THE BASICS The first edition of The Guinness Book of World Records (now known as Guinness World Records) was bound on August 27, 1955 by twins Norris and Ross McWhirter. It has grown into a multimedia smash hit, expanding to television, the internet and video games.
THE BIG DAY The Annual Guinness World Records Day was started in 2004 to mark the book's 50th anniversary and the sale of its 100 millionth copy. Each year, and this year on November 17, thousands of people all over the world will try to break records.
HOW IT ALL BEGAN In May 1951, the managing director of the Guinness Breweries in Ireland, Sir Hugh Beaver, was on a shooting party. He got into an argument over which was the fastest game bird in Europe. He realised it was one of many topics that could not be found in any books. He commissioned the McWhirters, the owners of a London fact-finding agency who were known for their remarkable memories.
SUCCESS STORY, IN PRINT Beginning as a giveaway, the book went on to become one of the highest-selling regularly updated books, with more than 115 million copies sold since 1955. It is listed in Guinness World Records as the "Best Selling Copyright Book". It is published every October to take advantage of Christmas sales.
SUCCESS STORY, ON TELEVISION Many TV series documenting attempts to break world records have been commissioned by Guinness World Records around the globe. Two of the most well-known are Guinness World Records Primetime (US) and Guinness World Records Smashed (UK).
OK, TELL ME MORE Guinness World Records Primetime, hosted by Chris Collinsworth and Mark Thompson, aired from July 1998 to October 2001. Fox Television pulled it because of poor ratings and reviews - and after viewers were disturbed by bizarre records attempted, such as a man squirting milk from his eyes, and the world's largest tumour. Guinness World Records Smashed, hosted by Konnie Huq and Steve Jones, has been shown on Sky1 since April 2009.
SUCCESS STORY, ON THE WEB The web site www.guinnessworldrecords.com lists all the records created and broken, and gets more than 11 million visitors a year. On YouTube, the company has more than 100,000 subscribers.
SUCCESS STORY, WITH GAMERS Since 2008, Guinness World Records releases a gamer's edition every year, in association with Twin Galaxies, a video-game record-tracking organisation. The book is the gamer's ultimate dream, with facts, trivia, best-selling video games and the highest scores of every game.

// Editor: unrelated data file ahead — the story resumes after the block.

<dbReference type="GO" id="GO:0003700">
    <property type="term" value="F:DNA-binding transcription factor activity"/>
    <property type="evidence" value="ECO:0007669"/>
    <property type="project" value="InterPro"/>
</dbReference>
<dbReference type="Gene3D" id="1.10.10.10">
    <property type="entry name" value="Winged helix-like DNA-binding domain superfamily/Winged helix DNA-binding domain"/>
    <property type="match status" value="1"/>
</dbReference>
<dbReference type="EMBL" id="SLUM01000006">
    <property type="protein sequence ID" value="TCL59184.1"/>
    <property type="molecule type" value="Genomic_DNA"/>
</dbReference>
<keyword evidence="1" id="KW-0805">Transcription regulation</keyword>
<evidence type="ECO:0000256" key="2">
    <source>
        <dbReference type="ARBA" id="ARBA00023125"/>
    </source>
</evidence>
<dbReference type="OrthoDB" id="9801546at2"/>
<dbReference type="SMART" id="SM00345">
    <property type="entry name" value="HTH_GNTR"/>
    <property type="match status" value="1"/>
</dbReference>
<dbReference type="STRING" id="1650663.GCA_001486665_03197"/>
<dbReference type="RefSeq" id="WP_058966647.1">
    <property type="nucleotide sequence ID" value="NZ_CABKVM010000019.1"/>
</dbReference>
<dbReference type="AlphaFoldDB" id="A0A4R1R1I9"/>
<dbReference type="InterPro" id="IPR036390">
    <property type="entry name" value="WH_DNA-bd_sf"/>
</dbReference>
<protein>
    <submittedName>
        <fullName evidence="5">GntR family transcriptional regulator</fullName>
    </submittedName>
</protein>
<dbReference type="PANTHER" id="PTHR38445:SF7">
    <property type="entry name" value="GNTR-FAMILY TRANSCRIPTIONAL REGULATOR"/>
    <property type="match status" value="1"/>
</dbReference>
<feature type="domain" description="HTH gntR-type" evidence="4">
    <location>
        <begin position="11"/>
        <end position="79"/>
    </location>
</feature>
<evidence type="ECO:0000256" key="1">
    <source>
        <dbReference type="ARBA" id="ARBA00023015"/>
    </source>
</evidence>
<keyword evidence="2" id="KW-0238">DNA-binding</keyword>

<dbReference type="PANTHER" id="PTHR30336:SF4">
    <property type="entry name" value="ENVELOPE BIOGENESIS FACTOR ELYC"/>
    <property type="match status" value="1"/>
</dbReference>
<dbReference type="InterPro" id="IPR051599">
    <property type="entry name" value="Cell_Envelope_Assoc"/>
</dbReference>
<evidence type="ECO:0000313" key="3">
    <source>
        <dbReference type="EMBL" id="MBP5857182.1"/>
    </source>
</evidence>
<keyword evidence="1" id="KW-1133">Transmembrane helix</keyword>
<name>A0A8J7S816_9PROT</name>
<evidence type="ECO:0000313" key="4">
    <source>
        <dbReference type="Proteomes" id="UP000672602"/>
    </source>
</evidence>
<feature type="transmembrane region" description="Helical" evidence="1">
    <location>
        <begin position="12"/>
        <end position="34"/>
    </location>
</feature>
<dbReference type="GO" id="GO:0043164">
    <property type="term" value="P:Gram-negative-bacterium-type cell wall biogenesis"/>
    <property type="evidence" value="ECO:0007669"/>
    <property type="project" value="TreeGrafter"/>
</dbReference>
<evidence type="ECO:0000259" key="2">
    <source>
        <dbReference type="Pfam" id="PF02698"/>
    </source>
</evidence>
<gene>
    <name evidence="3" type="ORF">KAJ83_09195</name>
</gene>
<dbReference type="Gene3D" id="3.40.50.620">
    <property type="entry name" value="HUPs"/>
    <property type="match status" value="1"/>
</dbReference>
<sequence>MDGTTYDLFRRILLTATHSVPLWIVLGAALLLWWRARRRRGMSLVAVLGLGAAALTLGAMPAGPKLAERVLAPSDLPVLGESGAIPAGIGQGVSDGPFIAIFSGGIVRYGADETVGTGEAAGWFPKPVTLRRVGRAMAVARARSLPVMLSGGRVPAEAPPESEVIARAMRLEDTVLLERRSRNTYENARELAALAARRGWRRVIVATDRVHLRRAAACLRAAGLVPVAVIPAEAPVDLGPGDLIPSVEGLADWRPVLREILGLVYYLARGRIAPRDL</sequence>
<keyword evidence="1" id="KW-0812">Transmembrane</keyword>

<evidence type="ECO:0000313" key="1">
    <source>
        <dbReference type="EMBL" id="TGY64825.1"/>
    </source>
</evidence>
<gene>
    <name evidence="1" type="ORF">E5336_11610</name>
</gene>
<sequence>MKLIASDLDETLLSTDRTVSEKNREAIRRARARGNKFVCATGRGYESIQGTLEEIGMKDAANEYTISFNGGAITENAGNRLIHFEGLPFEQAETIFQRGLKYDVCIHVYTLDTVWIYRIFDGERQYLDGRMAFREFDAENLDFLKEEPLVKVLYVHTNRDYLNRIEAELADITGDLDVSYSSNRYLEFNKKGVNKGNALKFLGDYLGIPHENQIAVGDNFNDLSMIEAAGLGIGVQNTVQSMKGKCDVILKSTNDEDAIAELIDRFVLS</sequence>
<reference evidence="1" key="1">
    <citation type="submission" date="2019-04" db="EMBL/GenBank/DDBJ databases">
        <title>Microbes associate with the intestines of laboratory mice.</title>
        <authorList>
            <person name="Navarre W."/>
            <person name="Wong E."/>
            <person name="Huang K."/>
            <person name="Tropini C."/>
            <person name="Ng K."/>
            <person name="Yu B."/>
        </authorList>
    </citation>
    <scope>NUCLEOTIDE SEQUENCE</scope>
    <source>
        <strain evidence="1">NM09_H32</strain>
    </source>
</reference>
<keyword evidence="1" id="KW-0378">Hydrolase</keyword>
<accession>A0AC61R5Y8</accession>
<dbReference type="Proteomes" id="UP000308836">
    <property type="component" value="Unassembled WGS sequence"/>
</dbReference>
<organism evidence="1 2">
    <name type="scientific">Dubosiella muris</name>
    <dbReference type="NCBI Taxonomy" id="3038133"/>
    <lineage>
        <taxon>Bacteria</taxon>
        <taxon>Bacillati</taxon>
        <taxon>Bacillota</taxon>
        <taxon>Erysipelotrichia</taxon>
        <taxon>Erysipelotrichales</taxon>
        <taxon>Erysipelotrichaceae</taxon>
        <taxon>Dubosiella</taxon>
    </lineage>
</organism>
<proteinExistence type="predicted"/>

SOME CHANGES Guinness World Records now seems mostly a dull marketing gimmick. All eating and drinking records have been dropped and closed to new entries, and all animal-based sports have been dropped, along with the "lightest" and "heaviest" animal categories. Entries have been closed to unsafe acts beyond human tolerance levels, such as sword-swallowing and rally-driving on public roads.
AND THE VERIFICATION? The website receives about 1,000 applications per week. The record is then attempted, and the evidence sent to the London office for verification, or a Guinness World Records ajudicator verifies the attempt on the spot and presents a certificate.
ASTUTE ANALYSIS "This curious American dedication to the fact, as well as your competitive spirit, your betting sense, seems to account for our book's popularity," Ross McWhirter told The Leader-Post (Regina, Canada) in 1974. "But certainly the vast expenditure on literacy worldwide, as well as the spread of the paperback market has helped us."
Nine weird world records
LARGEST CHICKEN DANCE 72,000 people, in Canfield, Ohio in September 1996
LOUDEST BURP 107.1 decibels, by Paul Hunn, in London in 2008
MOST COCKROACHES EATEN 36 cockroaches in 1 minute, by Ken Edwards, in London in 2001
STRANGEST DIET 2lb of metal per day, by Michael Lotito, in France, as of 1959
MOST LIVE RATTLESNAKES HELD IN THE MOUTH 10 snakes, for 10 seconds, by Jackie Bibby, in New York in 2006
HEAVIEST WEIGHT DANGLED FROM A SWALLOWED SWORD 25kg by Thomas Blackthorne, in Italy in 2009
FARTHEST THROW OF A PERSON Jonathan Macfarlane, who threw a man 4.87m in Auckland, New Zealand in 2009
MOST PEOPLE EATING CRISPS SIMULTANEOUSLY 33,756 people, in New York in July 2009
LONGEST LEG HAIR Wesley Pemberton, at 16.51cm, in Madrid in February 2008